Michael Bartolotta, Art Director of William and Mary Alumni Magazine and Nineteenth Century photographer, spent a day taking historic photos of Brother Eric ‘03, as a part of an Alumni Magazine article. Michael, said, “As far as the process itself, it’s called ‘wet plate collodion’ and I will be making in camera Ferrotypes which are images on tin (tintypes) or aluminum, as well as ambrotypes which are images on glass.’ While onsite, Michael, sweated and hand-labored in photography all day, ‘harder and longer than most any day easily remembered, yet emerged with some of the best shots ever taken.’
Emerge is an appropriate word, since the actual images and characters seemed to appear on the plate in ghostly fashion, mysteriously, magically, almost reverentially long ago. The closest thing one can associate this magic to is the transformative power of watching cooked sugar globs hand spun into white, pearlescent candy braids. One is reminded of the mystical and captivating pastime of watching a hearth fire.
Michael set up a ‘chemical bath’ area, safely roped off from customers, while using silver nitrate and other homemade colloid solutions to produce the images. According to Michael, a slight wind or even high humidity can drastically affect the results, causing unseemly ‘oyster shell’ marks, white streaks and unwanted clouds to form over the intended subject. The weather that day was picture perfection!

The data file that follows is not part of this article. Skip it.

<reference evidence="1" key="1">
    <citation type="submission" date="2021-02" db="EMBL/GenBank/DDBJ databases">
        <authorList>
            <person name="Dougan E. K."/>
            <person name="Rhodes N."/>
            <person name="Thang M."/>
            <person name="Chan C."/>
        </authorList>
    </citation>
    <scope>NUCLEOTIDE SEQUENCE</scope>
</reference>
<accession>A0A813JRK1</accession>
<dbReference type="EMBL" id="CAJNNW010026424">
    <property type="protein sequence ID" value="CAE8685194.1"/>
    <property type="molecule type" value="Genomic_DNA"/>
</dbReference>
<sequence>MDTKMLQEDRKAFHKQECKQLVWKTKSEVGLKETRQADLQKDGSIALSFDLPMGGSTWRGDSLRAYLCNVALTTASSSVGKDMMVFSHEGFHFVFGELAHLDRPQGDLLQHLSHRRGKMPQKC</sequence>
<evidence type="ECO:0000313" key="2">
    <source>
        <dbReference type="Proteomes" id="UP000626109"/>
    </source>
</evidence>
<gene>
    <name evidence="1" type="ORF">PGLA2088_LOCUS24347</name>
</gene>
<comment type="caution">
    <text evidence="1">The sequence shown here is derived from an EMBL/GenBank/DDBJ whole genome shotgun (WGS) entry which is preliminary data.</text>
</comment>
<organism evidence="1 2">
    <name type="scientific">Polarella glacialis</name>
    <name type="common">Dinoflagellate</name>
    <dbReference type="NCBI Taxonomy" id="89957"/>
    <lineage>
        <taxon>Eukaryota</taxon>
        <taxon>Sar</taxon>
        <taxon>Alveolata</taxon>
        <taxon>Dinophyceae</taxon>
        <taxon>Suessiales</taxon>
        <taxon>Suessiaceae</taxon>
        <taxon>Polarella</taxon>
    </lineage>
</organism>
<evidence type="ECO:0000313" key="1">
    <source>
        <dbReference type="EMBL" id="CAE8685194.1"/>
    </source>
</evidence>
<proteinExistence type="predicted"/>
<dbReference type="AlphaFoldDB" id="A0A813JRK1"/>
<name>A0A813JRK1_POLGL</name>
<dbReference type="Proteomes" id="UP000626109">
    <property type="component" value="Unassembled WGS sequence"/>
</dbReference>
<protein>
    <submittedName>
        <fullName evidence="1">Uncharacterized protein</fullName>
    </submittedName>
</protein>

Additionally, timing and sunlight are critical. As the Earth turns, light is ever fickle. This historic process has best results outside with natural sunlight. This may be why most photographs prior to 1880 are outdoor scenes. Michael, ever the craftsman, was at some points running to develop the shots. Unlike digital photography which can capture an infinity of moments in rapid succession, these photos required the sitters to hold poses, of four, five, and six long seconds. Zero movement is allowed, as if time were suddenly longer, paused in a practiced breathing exercise. It was living history for us, and a challenge at that! The real fear of Ryan’s blinking or Eric’s meandering mustache made us very aware of our habitual selves in this ‘Prime of Times’.
Brother Ryan said of the event: “In all the years of my re-enacting historical events, I have never felt the experience of stepping back in time so viscerally. I gasped as our ghostly figures materialized from the watery collodion, recognizing the familiar faces as our own, but somehow strange relatives from another epoch…”
Although the images can be digitized, the original ambrotype or ferrotype is a totally unique and one-of-a-kind glass plate. The Berleys envision using some of these originals for public and private viewing, displayed in tooled leather cases, as was once done. These digitized images will be used for merchandising purposes in postcards, posters and other forms of advertising.
Michael Bartolotta has earned his MFA (Master’s in Fine Arts) in visual studies and this process was the basis of his thesis. If you are interested, please review his personal website http://mdbart.com/wet_plate_1.html